Tellium Finishes Astarte Acquisition

Tellium Inc., finished
securing key fiber-optic patent rights with the completion of its
acquisition of rival Astarte Fiber Networks Monday.

Announced earlier this year, the acquisition expands Tellium’s intellectual
property in all-optical switching equipment, namely its flagship product,
the Aurora Full-Spectrum switch. The switch is designed to exploit the
bit-rate independent carrying potential of all-optical switches, managing
and controlling a backbone up to OC-768.

Three patents reaped immediate rewards for the Oceanport, NJ, company, with
the licensing of servo and control systems for micro electro-mechanical
systems patents to Corning Inc., for its optical fiber, cable and photonic product line.

Krishna Bala, Tellium chief technology officer, said Astarte patents were a
key reason it was targeted for acquisition.

“When we started the development of the Aurora Full-Spectrum product line,
we identified companies with leading technologies in the optical arena,”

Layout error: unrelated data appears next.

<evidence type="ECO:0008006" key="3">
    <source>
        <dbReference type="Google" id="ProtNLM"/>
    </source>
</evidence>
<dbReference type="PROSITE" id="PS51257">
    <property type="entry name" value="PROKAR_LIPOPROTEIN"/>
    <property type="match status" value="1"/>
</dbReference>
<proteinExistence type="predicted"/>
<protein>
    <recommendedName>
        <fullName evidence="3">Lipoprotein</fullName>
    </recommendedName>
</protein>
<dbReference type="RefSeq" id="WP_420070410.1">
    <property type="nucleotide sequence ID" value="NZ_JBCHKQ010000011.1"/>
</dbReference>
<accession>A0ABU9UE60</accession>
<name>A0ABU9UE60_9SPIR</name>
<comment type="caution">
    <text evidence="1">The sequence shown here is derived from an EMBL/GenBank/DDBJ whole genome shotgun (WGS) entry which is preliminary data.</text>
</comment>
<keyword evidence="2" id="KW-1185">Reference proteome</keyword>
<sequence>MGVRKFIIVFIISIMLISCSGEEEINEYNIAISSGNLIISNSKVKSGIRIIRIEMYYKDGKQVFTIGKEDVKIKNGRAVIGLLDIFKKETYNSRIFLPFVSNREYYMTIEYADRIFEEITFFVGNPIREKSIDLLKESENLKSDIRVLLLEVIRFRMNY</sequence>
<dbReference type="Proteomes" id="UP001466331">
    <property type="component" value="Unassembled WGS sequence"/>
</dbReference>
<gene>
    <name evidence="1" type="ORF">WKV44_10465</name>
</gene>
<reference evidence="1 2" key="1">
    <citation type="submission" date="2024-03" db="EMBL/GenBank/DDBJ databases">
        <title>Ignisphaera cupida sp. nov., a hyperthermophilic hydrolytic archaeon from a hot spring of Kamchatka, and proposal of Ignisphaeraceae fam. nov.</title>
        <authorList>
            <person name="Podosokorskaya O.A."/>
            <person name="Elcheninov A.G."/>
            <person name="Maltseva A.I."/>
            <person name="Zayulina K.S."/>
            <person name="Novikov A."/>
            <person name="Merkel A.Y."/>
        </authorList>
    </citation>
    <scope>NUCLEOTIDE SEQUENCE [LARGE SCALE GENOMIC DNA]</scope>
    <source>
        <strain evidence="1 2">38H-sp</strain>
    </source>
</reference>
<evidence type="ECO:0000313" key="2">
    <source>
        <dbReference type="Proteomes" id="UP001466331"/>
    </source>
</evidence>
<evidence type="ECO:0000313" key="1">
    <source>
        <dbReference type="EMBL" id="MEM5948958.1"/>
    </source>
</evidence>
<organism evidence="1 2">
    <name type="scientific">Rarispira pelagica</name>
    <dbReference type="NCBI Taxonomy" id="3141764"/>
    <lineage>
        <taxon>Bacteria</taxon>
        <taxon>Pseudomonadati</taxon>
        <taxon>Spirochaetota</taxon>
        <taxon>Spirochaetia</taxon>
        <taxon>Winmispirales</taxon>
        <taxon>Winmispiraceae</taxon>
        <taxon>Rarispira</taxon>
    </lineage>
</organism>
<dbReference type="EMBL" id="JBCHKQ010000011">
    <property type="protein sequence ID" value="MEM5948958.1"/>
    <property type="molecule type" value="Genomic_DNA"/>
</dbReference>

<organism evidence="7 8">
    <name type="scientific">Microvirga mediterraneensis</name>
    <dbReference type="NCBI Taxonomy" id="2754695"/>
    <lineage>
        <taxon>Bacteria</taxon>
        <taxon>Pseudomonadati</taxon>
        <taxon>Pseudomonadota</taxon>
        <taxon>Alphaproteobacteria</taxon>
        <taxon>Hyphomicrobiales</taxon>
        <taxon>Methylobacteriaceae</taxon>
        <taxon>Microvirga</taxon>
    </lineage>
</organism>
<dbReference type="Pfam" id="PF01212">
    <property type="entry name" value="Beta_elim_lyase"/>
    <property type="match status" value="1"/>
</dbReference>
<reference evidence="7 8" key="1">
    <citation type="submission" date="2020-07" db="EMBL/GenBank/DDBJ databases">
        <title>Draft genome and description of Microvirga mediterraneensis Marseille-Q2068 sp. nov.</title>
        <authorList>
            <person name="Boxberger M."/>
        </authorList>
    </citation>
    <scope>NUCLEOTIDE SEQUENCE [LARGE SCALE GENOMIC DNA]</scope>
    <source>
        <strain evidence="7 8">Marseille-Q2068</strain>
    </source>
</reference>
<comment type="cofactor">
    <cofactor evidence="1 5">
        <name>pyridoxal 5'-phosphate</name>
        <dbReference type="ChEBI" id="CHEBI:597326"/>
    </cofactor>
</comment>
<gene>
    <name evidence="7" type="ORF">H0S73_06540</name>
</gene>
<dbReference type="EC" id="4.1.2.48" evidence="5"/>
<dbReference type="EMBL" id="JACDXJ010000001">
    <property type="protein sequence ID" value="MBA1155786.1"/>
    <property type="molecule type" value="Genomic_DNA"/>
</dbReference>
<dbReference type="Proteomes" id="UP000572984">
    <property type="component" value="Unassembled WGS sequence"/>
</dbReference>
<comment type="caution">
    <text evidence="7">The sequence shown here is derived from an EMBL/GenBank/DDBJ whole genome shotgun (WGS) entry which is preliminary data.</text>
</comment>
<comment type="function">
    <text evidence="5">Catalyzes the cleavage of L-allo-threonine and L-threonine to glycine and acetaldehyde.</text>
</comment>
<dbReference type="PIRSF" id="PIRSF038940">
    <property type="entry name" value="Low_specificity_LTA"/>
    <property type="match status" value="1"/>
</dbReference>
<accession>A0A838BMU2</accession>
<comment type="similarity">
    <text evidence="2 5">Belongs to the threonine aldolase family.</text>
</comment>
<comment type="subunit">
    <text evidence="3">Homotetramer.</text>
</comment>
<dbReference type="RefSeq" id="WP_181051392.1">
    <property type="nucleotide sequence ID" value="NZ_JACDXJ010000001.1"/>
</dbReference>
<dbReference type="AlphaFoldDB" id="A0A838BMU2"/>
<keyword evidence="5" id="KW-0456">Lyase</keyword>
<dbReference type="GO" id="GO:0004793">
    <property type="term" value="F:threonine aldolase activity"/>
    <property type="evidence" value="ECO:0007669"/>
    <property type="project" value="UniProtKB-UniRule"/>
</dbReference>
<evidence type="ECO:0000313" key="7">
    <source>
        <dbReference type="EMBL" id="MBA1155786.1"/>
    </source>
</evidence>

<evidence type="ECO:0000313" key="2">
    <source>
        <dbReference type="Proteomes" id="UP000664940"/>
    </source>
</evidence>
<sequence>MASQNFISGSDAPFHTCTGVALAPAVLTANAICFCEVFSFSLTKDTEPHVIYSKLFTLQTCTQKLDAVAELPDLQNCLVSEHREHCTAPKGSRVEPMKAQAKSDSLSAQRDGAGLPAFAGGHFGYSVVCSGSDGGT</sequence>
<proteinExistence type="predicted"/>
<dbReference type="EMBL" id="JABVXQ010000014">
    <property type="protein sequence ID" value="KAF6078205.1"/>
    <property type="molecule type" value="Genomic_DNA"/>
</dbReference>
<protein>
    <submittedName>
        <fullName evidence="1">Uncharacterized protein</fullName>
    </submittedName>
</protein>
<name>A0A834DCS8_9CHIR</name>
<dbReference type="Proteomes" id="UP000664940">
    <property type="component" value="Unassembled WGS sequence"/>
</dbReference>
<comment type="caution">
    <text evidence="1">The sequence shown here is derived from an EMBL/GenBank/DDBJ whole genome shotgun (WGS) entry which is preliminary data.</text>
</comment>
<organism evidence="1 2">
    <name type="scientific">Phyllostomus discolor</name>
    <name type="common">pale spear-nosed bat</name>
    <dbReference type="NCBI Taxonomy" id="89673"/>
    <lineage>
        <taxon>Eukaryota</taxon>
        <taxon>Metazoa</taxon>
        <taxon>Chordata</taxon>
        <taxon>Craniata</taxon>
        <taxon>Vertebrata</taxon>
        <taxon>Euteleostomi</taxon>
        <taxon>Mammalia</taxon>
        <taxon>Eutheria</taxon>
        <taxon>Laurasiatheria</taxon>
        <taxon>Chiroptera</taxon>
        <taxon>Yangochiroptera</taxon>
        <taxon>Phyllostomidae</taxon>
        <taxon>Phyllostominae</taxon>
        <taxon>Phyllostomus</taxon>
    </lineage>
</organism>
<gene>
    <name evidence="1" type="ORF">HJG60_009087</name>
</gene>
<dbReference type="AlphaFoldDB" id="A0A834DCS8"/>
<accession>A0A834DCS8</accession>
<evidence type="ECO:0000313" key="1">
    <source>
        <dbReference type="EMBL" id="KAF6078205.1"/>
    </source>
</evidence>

Bala said. “Astarte is ideal because of the strength of its intellectual
property portfolio. We are excited to see the value of such intellectual
property validated through license by a company of Corning’s caliber. This
acquisition is a major milestone in the development of our Aurora
Full-Spectrum all-optical switch.”

Tellium officials are hoping completion of the acquisition and its hefty
contracts pique investor curiosity, as the company is nearly one month into
its $250 initial public offering, announced Sept. 22. It will trade under
symbol TELM

Industry experts consider the acquisition a good move. Many see the
company taking positive steps to compete with the likes of Nortel Networks CIENA Corp. and Sycamore Networks Inc.

The company has signed several key contracts this year to reinforce that
opinion. The company signed a $300 million contract with Qwest Communications, a $350
million contract with Cable &
Wireless Global Networks Ltd.
and $250 million
contract with Extant Inc.

The company has been doling out stock to secure some contracts, namely in
the case of Qwest. All told, two of Qwest’s subsidiaries received two
million shares while the telco’s officers and affiliates received 333,333
shares of stock.

AT&T Corp.
received 1.5 million shares of stock in exchange for Tellium’s use of Ma
Bell intellectual property.

Science Applications
International Corp.
and Lucent Technologies Inc.
still hold the lion’s share of Tellium, however, with 22 and 10.4 percent,
respectively, of the voting stock.

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